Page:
Ev­ery­one watch­ing Tesla has heard ru­mors that the truck will have a stated range of 200 to 300 miles. It will take a real mind-blow­ing break­through to achieve that range at rea­son­able weight and man­u­fac­tur­ing cost.

The up­shot: The Tesla truck won’t be bring­ing in cash for quite a while, and the com­pany has ur­gent mat­ters to ad­dress.

Right now, Tesla is hav­ing trou­ble han­dling what’s al­ready on its plate. The com­pact Model 3 sedan, whose clos­est gas-en­gine com­peti­tor is the BMW 3 se­ries, is off to a bad start. The com­pany sold 30 of them to its own em­ploy­ees in July, and since then only a few hun­dred have been pro­duced. The com­pany’s Fre­mont auto assem­bly op­er­a­tion and its gi­ant Gi­gafac­tory bat­tery plant are in what Musk has called “pro­duc­tion hell.”

That’s why some com­peti­tors pro­fess to be un­wor­ried about the Tesla truck.

“Ev­ery­body can do a one­off,” said Julie Furber, ex­ec­u­tive di­rec­tor of elec­tri­fi­ca­tion for Cum­mins. “As the Model 3 shows, putting a model into pro­duc­tion is a dif­fer­ent ket­tle of fish.”

Whether the Model 3 proves a hit or a flop, Musk al­ready has en­shrined him­self in au­to­mo­tive in­dus­try his­tory by prov­ing he could build and sell high-per­for­mance, cool-look­ing elec­tric cars when plenty of naysay­ers said he couldn’t.

He woke up a doz­ing auto in­dus­try, push­ing the bound­aries on self-driv­ing cars and lap­ping all au­tomak­ers with the suc­cess­ful de­ploy­ment of over-theair soft­ware up­dates to add new fea­tures and make soft­ware-re­pairable fixes. On all counts, the auto in­dus­try is strug­gling to catch up.

The truck mak­ers watched what hap­pened and vowed not to get caught off guard. They’ve be­gun spend­ing bil­lions on elec­tric pow­er­trains and au­ton­o­mous driv­ing tech­nol­ogy, which to­gether would re­duce fuel costs and wipe out la­bor costs, for po­ten­tially huge boosts to their bot­tom lines.

Daim­ler sells more heavy trucks around the globe than any­one: 415,108 in 2016 for $39 bil­lion. Daim­ler trucks op­er­ate un­der the Daim­ler and Mercedes­Benz badges and in the U.S., Daim­ler owns Freight­liner, Western Star and Thomas Built Buses.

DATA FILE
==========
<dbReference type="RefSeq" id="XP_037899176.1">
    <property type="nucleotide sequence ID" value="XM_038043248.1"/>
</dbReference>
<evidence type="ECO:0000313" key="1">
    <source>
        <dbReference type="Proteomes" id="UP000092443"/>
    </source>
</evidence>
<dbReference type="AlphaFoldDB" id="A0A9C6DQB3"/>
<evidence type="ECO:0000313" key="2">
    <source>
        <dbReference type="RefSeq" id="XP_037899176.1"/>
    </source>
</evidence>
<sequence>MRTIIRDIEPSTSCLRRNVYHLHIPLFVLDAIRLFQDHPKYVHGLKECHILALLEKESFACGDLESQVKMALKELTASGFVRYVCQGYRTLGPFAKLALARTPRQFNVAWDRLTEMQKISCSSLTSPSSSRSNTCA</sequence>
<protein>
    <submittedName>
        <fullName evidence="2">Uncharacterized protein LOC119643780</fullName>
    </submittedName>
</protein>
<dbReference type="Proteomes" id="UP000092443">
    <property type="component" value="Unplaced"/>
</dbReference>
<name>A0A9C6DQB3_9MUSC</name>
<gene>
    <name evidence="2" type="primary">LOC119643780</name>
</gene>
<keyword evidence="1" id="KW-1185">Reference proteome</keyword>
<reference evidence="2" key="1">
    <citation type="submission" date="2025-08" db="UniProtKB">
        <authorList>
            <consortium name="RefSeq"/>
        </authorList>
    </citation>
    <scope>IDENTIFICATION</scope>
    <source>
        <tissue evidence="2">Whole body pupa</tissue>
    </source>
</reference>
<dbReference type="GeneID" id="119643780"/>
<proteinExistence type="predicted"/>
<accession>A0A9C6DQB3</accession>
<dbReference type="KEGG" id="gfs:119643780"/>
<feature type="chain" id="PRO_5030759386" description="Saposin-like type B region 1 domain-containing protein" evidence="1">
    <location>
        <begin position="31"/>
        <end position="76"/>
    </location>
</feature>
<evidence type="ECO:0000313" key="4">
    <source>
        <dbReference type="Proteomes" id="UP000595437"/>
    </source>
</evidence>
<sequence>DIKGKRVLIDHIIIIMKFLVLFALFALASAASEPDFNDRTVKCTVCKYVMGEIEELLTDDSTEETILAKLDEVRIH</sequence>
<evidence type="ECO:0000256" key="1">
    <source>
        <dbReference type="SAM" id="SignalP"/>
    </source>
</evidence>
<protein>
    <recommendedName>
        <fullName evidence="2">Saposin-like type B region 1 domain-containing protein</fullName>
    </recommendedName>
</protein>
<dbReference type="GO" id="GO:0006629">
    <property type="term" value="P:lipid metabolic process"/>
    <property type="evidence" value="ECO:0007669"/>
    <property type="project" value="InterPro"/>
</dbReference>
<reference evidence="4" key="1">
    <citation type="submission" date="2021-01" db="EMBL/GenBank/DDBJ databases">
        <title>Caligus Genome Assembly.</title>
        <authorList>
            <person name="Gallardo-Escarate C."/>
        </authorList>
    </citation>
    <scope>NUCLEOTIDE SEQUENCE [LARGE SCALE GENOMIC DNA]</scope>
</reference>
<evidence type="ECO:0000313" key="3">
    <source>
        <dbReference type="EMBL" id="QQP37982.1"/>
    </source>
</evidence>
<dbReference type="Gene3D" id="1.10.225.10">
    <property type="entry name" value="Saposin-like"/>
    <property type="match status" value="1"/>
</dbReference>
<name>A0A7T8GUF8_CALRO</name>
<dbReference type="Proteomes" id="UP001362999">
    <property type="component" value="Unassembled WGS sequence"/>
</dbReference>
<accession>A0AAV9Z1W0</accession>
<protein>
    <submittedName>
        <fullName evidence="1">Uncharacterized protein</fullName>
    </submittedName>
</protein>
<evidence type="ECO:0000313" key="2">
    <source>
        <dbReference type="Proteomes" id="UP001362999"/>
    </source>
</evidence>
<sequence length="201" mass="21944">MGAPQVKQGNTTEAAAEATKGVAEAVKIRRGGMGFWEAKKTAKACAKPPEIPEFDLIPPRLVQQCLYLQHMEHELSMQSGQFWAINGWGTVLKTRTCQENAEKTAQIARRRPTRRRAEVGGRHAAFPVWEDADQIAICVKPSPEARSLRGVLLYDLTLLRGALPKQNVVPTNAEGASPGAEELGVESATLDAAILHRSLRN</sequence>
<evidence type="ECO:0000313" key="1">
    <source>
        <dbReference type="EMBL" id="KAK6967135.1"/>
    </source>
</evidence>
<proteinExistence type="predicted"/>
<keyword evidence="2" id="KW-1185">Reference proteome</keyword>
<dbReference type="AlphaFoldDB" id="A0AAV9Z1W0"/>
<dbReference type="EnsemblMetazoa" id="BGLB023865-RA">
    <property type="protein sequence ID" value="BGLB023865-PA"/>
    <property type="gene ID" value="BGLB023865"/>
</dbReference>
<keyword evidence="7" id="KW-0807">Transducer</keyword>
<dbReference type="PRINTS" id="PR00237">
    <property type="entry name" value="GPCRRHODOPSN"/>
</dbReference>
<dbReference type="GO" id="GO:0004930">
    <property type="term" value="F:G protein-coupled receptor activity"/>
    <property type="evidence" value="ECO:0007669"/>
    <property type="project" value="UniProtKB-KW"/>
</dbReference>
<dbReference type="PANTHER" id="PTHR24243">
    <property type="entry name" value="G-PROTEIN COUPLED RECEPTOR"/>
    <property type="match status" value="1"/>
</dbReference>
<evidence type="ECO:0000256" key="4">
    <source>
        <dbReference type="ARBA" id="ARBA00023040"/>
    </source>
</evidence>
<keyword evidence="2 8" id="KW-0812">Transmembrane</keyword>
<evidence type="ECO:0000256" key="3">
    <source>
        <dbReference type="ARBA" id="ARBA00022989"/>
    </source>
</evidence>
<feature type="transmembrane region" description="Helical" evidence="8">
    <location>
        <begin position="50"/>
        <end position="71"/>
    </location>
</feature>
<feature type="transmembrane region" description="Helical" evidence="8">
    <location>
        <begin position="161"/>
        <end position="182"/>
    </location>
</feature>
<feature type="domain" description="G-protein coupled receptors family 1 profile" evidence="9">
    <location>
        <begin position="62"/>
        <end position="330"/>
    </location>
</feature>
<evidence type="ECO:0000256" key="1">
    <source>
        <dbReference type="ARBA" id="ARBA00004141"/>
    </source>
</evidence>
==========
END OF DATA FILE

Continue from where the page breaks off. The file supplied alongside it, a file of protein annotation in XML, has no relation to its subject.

“Daim­ler Trucks is mas­sive,” said Marc Llis­tosella, the high-en­ergy chief ex­ec­u­tive of Daim­ler Trucks Asia, based in Tokyo. “We know this busi­ness,” he said. “Why should we hand it over to Tesla, which has no ex­pe­ri­ence in trucks?”

His­tory, of course, is lit­tered with ex­am­ples of dead or di­min­ished in­dus­try lead­ers that proved so be­holden to ex­ist­ing busi­ness mod­els or prod­ucts that they couldn’t re­spond to young up­starts and shift­ing tech­nol­ogy.

Daim­ler is try­ing hard not to be among the vic­tims. Llis­tosella was dis­patched to In­dia to build a truck busi­ness there nearly from scratch and suc­ceeded. Now he’s the mo­ti­vat­ing force be­hind Daim­ler’s move into elec­tric trucks with its Mit­subishi Fuso unit.

Al­ready, Mit­subishi Fuso is sell­ing medium-duty elec­tric trucks un­der the name e-Can­ter. The first com­mer­cial cus­tomer is United Par­cel Ser­vice.

“We are leaner and smaller” than other Daim­ler di­vi­sions, and so faster and, per­haps, more in­no­va­tive, Llis­tosella said.

Tesla hasn’t said much about its truck. No one doubts it will be equipped with driver­less tech­nol­ogy — an­other fiercely com­pet­i­tive arena. Google is de­vel­op­ing au­ton­o­mous tech­nol­ogy that could ap­ply to trucks as well. Last year, ride-share ser­vice Uber bought Otto and its self­driv­ing truck tech­nol­ogy. (The deal led to a law­suit by Google’s Waymo unit, which claims theft of trade se­crets.)

It’s only a mat­ter of time be­fore driver­less trucks hit the high­ways, and that’s got drivers plenty wor­ried.

“The ul­ti­mate goal of th­ese com­pa­nies is to elim­i­nate the driver,” said Mur­phy, whose book about the trucker life, “The Long Haul,” was pub­lished re­cently.

“That will save a lot of lives,” he said. “On the other hand, you’ll have 21⁄2 mil­lion truck drivers ap­ply­ing for jobs at Wal-Mart.”

Tesla

TESLA CHIEF Ex­ec­u­tive Elon Musk is set to un­veil the elec­tric Tesla semi truck at an event in Los An­ge­les on Thurs­day night.

Ju­lian Straten­schulte AFP/Getty Images

DAIM­LER, the Ger­man mo­tor ve­hi­cle gi­ant best known for its Mercedes-Benz brand, is mak­ing elec­tric ur­ban de­liv­ery trucks and plans to put the Vi­sion One big rig on the mar­ket by 2022. Above, Mercedes con­cept ve­hi­cles and a drone are on dis­play last year in Germany.

Peter Parks AFP/Getty Images

TESLA chief Elon Musk. Range is cru­cial for elec­tric semis be­cause recharg­ing could take hours. Tesla’s semi is ru­mored to have a range of 200 to 300 miles.